To launch or not to launch – that is the question.
When Hassan Whiteside said this summer he wanted to expand his game to the three-point line – because he could – Heat fans almost in unison raised their eyebrows like The Rock.
Entering Friday night’s game against the Nuggets, Whiteside is a perfect 2-for-2 from beyond the arc with a three-pointer made in each of his first two games this season.
Is this new added element really going to be a part of his game moving forward?
“I don’t know,” Whiteside responded Friday when asked if his plan is to make a three every night. “If I’m out there, I’ll shoot it. But I try to shoot it in the context of the game.
“I know Coach Spo wants me to just be a paint-dominant center. You know, I enjoy being in the paint a lot. Whatever. If they keep just looking at me, I’m going to keep shooting.”
Whiteside is right. Spoelstra isn’t a fan of his three-point shooting.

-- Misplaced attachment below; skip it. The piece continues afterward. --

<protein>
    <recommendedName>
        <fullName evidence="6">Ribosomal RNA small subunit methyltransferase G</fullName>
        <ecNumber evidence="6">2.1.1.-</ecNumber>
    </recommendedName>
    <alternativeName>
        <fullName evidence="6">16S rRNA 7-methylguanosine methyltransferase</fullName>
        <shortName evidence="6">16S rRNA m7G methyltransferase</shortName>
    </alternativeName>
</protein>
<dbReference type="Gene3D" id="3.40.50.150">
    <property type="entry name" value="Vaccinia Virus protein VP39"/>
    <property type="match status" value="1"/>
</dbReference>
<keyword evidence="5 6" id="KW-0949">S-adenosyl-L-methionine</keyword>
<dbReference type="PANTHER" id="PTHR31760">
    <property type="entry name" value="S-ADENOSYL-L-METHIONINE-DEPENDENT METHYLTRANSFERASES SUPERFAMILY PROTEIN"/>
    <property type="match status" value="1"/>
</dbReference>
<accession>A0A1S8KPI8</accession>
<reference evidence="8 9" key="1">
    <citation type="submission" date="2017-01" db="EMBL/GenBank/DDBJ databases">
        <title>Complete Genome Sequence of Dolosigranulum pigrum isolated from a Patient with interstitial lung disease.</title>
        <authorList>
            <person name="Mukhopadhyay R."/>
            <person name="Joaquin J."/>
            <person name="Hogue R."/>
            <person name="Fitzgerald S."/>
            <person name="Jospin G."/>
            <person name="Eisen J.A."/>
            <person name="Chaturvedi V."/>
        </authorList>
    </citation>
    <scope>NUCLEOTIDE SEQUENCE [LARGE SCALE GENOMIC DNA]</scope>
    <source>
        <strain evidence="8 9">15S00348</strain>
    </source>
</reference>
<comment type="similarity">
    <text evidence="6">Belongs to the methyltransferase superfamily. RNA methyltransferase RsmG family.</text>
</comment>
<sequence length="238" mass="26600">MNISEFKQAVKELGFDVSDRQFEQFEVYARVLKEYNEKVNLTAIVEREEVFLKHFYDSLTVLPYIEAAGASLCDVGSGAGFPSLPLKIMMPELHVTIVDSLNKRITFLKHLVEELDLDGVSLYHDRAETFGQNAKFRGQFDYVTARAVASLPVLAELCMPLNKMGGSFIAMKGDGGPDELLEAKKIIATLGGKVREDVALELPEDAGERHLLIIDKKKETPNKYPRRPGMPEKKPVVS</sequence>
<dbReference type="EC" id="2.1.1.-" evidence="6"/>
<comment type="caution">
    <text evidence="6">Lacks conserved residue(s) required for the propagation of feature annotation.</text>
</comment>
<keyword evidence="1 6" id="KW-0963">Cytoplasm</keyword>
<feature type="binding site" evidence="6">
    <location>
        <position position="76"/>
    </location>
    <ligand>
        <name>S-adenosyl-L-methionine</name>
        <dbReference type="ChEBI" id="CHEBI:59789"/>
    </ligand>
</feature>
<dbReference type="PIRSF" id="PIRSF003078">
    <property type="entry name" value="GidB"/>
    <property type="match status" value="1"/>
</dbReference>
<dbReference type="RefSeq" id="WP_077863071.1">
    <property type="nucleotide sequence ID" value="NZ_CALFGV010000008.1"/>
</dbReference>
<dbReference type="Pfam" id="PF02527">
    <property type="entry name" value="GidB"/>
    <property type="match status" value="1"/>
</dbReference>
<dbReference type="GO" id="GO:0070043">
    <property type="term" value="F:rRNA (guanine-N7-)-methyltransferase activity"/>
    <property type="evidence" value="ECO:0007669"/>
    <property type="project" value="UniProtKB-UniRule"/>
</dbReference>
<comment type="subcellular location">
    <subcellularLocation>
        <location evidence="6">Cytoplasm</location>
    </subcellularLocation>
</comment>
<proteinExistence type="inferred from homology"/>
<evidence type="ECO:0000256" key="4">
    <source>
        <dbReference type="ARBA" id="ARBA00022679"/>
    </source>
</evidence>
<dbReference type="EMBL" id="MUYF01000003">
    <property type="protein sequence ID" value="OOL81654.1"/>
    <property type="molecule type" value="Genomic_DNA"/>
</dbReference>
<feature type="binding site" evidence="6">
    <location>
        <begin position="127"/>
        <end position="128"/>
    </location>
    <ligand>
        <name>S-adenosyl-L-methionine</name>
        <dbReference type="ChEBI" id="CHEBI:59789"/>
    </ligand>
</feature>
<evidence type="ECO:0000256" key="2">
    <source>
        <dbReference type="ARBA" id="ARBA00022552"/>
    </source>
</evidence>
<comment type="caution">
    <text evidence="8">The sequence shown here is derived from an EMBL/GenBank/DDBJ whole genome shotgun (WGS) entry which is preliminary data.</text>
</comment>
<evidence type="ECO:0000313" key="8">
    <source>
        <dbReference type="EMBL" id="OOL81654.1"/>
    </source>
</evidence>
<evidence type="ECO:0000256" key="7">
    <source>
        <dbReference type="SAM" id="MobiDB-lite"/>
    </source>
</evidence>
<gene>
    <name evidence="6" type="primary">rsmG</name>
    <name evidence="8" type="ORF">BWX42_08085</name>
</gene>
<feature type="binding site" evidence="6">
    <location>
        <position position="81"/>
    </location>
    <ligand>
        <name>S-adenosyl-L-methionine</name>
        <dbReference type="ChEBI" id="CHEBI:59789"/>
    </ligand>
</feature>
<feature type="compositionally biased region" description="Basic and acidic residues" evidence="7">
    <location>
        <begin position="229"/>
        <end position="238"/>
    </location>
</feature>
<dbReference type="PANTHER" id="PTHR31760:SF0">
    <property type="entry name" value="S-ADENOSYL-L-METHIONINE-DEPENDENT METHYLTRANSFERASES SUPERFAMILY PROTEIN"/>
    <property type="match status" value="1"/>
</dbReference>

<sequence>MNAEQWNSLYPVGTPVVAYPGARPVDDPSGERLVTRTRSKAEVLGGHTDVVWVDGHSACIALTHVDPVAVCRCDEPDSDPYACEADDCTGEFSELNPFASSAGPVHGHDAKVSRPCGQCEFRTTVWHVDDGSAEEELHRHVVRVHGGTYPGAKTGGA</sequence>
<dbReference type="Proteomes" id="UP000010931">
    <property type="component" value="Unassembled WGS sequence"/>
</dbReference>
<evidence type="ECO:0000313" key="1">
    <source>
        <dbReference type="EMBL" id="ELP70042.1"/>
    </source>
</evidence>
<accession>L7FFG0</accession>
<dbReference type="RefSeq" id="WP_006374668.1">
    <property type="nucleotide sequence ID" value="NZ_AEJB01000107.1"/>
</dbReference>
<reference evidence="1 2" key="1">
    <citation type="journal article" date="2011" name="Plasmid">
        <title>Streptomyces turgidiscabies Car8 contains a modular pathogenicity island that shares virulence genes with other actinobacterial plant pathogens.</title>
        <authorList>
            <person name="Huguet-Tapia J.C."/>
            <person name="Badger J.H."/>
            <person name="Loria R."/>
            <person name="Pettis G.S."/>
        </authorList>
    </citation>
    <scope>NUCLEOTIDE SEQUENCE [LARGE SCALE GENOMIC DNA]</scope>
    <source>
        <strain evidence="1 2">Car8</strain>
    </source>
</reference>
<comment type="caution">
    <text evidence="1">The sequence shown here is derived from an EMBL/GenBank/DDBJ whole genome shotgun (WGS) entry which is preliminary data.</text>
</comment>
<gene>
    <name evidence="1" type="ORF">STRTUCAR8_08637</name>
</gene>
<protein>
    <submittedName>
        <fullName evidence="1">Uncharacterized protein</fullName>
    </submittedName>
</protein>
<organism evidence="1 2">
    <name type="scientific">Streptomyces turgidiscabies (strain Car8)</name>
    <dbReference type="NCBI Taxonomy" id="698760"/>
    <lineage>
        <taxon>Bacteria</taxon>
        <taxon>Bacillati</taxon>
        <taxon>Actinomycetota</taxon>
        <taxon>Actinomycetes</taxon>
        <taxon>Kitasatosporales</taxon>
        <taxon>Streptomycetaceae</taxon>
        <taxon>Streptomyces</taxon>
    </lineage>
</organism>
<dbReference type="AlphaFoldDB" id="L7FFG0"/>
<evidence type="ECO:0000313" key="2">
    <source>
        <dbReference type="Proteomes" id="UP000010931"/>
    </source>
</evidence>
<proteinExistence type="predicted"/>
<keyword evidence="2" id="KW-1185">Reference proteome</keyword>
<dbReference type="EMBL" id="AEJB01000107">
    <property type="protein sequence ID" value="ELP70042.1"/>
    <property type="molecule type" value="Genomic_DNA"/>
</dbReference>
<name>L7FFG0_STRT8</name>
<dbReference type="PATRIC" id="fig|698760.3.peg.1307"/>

Asked before Friday’s game how he feels about Whiteside’s three-point stroke, Spoelstra replied: “I’d like to see him lead the league in three-point shooting percentage. He can just stop right now. I’d be fine with that.”
But Whiteside’s teammates really believe his three-point stroke can be a weapon.
James Johnson said after practice Thursday Whiteside deserves the chance to shoot threes if he feels confident enough to do it.
Friday, Goran Dragic jumped on that train.
“I said to the guys we should run some last-second play for him,” Dragic said. “Nobody is going to expect it. Maybe he sets a screen for me, I curl, I set a screen back out for him and he just pops out and fires it. But yeah, everybody was surprised when he took that three [against Chicago Wednesday]. He made it and everybody was laughing.
“He’s got a soft touch you know. He’s demonstrated that in the past. Of course we want him in the paint. That’s where he’s at his best. But you never know. Maybe sometime you’re going to have to shoot that long, last-second shot and he’s got that ability to make those.”
Wayne Ellington said Whiteside has definitely proved to him he can shoot the three. But he’s more in Spoelstra’s corner.
“He’s 2-for-2,” Ellington said. “I told him keep it like that.”